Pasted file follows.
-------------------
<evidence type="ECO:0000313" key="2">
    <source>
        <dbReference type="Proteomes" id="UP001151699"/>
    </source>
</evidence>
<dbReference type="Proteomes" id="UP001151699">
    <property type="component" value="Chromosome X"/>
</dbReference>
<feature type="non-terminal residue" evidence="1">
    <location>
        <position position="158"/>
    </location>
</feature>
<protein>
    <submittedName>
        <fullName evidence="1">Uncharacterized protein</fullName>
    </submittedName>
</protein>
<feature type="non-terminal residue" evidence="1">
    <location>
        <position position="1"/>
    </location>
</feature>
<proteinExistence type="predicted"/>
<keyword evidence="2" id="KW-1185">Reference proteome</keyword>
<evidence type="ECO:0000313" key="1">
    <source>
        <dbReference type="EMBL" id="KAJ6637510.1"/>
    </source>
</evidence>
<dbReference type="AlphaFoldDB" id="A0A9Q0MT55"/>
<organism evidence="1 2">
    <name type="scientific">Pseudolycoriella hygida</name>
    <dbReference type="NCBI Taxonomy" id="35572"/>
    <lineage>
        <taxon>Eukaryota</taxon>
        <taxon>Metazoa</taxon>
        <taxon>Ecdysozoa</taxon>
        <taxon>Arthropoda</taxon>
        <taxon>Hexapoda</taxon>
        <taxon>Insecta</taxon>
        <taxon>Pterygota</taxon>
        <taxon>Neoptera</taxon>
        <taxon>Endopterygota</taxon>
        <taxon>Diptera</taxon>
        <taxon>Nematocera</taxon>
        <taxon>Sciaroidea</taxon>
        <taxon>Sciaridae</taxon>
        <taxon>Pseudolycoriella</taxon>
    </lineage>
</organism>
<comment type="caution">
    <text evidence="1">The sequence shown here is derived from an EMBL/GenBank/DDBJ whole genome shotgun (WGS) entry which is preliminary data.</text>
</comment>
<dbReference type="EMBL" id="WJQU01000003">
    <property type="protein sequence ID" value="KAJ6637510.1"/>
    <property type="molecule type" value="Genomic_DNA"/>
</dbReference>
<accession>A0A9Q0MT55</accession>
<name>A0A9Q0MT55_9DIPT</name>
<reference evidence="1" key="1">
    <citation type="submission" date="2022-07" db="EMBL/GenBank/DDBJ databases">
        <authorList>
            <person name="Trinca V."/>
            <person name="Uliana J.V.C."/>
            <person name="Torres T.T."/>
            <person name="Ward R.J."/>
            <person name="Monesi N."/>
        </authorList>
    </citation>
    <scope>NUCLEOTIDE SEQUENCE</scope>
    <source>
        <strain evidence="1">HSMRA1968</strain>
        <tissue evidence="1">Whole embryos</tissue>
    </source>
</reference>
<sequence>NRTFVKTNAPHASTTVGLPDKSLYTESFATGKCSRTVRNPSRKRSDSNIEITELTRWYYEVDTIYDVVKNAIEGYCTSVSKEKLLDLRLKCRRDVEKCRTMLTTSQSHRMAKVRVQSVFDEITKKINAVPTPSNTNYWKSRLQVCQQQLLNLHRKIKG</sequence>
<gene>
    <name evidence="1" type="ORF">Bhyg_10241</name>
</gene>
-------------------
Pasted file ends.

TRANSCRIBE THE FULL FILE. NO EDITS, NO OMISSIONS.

<evidence type="ECO:0000313" key="2">
    <source>
        <dbReference type="Proteomes" id="UP001151699"/>
    </source>
</evidence>
<dbReference type="Proteomes" id="UP001151699">
    <property type="component" value="Chromosome X"/>
</dbReference>
<feature type="non-terminal residue" evidence="1">
    <location>
        <position position="158"/>
    </location>
</feature>
<protein>
    <submittedName>
        <fullName evidence="1">Uncharacterized protein</fullName>
    </submittedName>
</protein>
<feature type="non-terminal residue" evidence="1">
    <location>
        <position position="1"/>
    </location>
</feature>
<proteinExistence type="predicted"/>
<keyword evidence="2" id="KW-1185">Reference proteome</keyword>
<evidence type="ECO:0000313" key="1">
    <source>
        <dbReference type="EMBL" id="KAJ6637510.1"/>
    </source>
</evidence>
<dbReference type="AlphaFoldDB" id="A0A9Q0MT55"/>
<organism evidence="1 2">
    <name type="scientific">Pseudolycoriella hygida</name>
    <dbReference type="NCBI Taxonomy" id="35572"/>
    <lineage>
        <taxon>Eukaryota</taxon>
        <taxon>Metazoa</taxon>
        <taxon>Ecdysozoa</taxon>
        <taxon>Arthropoda</taxon>
        <taxon>Hexapoda</taxon>
        <taxon>Insecta</taxon>
        <taxon>Pterygota</taxon>
        <taxon>Neoptera</taxon>
        <taxon>Endopterygota</taxon>
        <taxon>Diptera</taxon>
        <taxon>Nematocera</taxon>
        <taxon>Sciaroidea</taxon>
        <taxon>Sciaridae</taxon>
        <taxon>Pseudolycoriella</taxon>
    </lineage>
</organism>
<comment type="caution">
    <text evidence="1">The sequence shown here is derived from an EMBL/GenBank/DDBJ whole genome shotgun (WGS) entry which is preliminary data.</text>
</comment>
<dbReference type="EMBL" id="WJQU01000003">
    <property type="protein sequence ID" value="KAJ6637510.1"/>
    <property type="molecule type" value="Genomic_DNA"/>
</dbReference>
<accession>A0A9Q0MT55</accession>
<name>A0A9Q0MT55_9DIPT</name>
<reference evidence="1" key="1">
    <citation type="submission" date="2022-07" db="EMBL/GenBank/DDBJ databases">
        <authorList>
            <person name="Trinca V."/>
            <person name="Uliana J.V.C."/>
            <person name="Torres T.T."/>
            <person name="Ward R.J."/>
            <person name="Monesi N."/>
        </authorList>
    </citation>
    <scope>NUCLEOTIDE SEQUENCE</scope>
    <source>
        <strain evidence="1">HSMRA1968</strain>
        <tissue evidence="1">Whole embryos</tissue>
    </source>
</reference>
<sequence>NRTFVKTNAPHASTTVGLPDKSLYTESFATGKCSRTVRNPSRKRSDSNIEITELTRWYYEVDTIYDVVKNAIEGYCTSVSKEKLLDLRLKCRRDVEKCRTMLTTSQSHRMAKVRVQSVFDEITKKINAVPTPSNTNYWKSRLQVCQQQLLNLHRKIKG</sequence>
<gene>
    <name evidence="1" type="ORF">Bhyg_10241</name>
</gene>